Fig.3. shows stress in the a-Si film as a function of capacity. Upon sodiation the substrate prevents in-plane expansion of film which leads to compression and increases linearly with capacity. This indicates elastic response in the film. At compressive stress of about 1.04 GPa, the film appears to reach elastic limit and begins to flow plastically with further sodiation to accommodate additional volume expansion. The stress decreases with sodiation reaching value of about 0.8 GPa. Thus, it can be concluded that stress of sodiated a-Si decreases as Na concentration increases. 

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Upon desodiation, the unloading is elastic; the stress reverses in tension to about 0.94 GPa where the film flows plastically in tension to accommodate reduction in volume.

Finally, the stress increases to about 1.1GPa.

Note that, the stress response is same during sodiation and desodiation at any state of charge i.e. the stress is almost similar in compression and tension. Thus, the film experiences repeated tensile and compressive plastic flow during desodiation and sodiation process respectively. It is observed that the elastic plastic response during sodiation/desodiation cycles is similar to the lithiation/delithiation cycles in Li-ion batteries. The magnitude of stress is less during Na insertion/removal in a-Si (~1.1GPa) than during Li insertion/removal in a-Si (~1.75GPa)5.Thus we can say that the calculated values can be used for further design and development of the Na-ion batteries.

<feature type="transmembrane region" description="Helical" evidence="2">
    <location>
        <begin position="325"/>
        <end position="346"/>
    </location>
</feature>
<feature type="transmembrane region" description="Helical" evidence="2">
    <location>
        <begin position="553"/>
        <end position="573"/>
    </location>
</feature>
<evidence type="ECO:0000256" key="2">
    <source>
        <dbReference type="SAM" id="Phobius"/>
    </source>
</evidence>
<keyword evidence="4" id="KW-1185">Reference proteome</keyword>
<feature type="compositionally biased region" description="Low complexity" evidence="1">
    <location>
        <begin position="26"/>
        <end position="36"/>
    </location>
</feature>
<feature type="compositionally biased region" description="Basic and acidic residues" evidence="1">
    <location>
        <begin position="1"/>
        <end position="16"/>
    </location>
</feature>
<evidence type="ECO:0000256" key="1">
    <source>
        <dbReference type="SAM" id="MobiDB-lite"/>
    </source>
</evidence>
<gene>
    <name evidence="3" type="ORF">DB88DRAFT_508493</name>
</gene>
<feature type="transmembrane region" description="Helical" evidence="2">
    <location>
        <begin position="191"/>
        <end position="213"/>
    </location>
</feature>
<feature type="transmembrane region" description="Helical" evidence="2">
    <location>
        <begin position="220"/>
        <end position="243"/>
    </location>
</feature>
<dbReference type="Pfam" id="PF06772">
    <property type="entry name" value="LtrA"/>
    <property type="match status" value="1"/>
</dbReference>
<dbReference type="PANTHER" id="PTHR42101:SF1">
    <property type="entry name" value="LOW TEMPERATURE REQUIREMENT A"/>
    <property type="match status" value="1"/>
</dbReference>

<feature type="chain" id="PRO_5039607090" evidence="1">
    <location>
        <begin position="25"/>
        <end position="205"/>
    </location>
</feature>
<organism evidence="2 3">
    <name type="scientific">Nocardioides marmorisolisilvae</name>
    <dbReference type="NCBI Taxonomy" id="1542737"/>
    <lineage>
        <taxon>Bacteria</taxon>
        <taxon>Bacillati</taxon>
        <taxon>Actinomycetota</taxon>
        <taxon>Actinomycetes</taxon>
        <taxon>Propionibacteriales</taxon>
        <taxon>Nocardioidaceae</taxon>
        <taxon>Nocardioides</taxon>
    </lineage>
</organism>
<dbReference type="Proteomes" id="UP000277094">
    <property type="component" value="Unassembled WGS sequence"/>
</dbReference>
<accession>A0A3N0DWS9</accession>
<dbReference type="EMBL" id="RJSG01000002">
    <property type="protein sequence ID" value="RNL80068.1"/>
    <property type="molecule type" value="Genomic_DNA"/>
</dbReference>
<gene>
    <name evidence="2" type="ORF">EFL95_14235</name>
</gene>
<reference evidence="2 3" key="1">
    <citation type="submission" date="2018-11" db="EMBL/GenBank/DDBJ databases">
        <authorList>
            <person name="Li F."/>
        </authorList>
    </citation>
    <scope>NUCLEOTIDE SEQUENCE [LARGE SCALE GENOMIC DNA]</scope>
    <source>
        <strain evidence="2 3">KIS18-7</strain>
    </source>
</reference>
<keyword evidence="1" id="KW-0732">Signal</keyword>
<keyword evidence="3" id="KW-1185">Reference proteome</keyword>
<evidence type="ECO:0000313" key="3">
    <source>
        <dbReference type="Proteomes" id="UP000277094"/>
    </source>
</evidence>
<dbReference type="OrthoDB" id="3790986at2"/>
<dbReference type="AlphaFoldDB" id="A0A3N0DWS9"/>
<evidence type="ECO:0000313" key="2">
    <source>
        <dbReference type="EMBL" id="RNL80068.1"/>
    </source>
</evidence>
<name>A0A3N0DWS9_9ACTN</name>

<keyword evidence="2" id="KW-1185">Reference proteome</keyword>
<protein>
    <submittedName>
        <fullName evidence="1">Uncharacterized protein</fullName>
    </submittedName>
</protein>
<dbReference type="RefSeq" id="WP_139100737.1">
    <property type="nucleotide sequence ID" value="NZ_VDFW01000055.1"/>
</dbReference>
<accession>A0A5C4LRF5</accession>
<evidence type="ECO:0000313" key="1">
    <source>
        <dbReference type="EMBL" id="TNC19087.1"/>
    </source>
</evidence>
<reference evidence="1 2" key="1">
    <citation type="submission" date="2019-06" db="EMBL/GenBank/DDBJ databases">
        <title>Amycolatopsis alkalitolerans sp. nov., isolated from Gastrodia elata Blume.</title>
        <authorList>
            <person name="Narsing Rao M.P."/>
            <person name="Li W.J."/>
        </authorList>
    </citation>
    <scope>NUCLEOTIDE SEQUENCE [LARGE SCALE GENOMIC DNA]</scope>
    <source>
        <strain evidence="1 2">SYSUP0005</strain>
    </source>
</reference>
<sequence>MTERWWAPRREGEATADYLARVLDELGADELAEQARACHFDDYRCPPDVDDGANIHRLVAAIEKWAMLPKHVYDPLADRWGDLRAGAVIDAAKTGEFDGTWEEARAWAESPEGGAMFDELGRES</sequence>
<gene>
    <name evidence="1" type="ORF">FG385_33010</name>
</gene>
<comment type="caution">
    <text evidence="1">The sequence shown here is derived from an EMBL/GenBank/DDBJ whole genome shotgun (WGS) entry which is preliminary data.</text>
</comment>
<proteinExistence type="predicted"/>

Fig 3:- Average stresses in a-Si electrode during sodiation /desodiation.
Fig 3:- Average stresses in a-Si electrode during sodiation /desodiation.

V. CONCLUSION

This paper calculates the average stresses induced in the a-Si when used as alloying reaction based anode material for Na-ion batteries. The elastic stress noted during sodiation/desodiation response is about 1.1GPa which is comparatively less with the elastic stress recorded during lithiation/delithiation (1.75GPa).Thus we can say that the calculated values can be used for further design and development of the upcoming Na-ion batteries. The fracture energy and elastic modulus of sodiated thin film silicon electrodes at various sodium concentrations can be measured as a future scope after this research. Also acomputational model for large plastic deformation of anode electrodes in Naion batteries can be developed 

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Published in
International Journal of Innovative Science and Research Technology, Volume 3, Issue 6, June 2018
Paper presented by
1. Amruta Pasarkar 2. Omkar Chaitanya 1. Bharati Vidyapeeth College of Engineering Lavale Pune 2. AISSMS College of Engineering, Pune
Email ID
ac.chaitanya5@gmail.com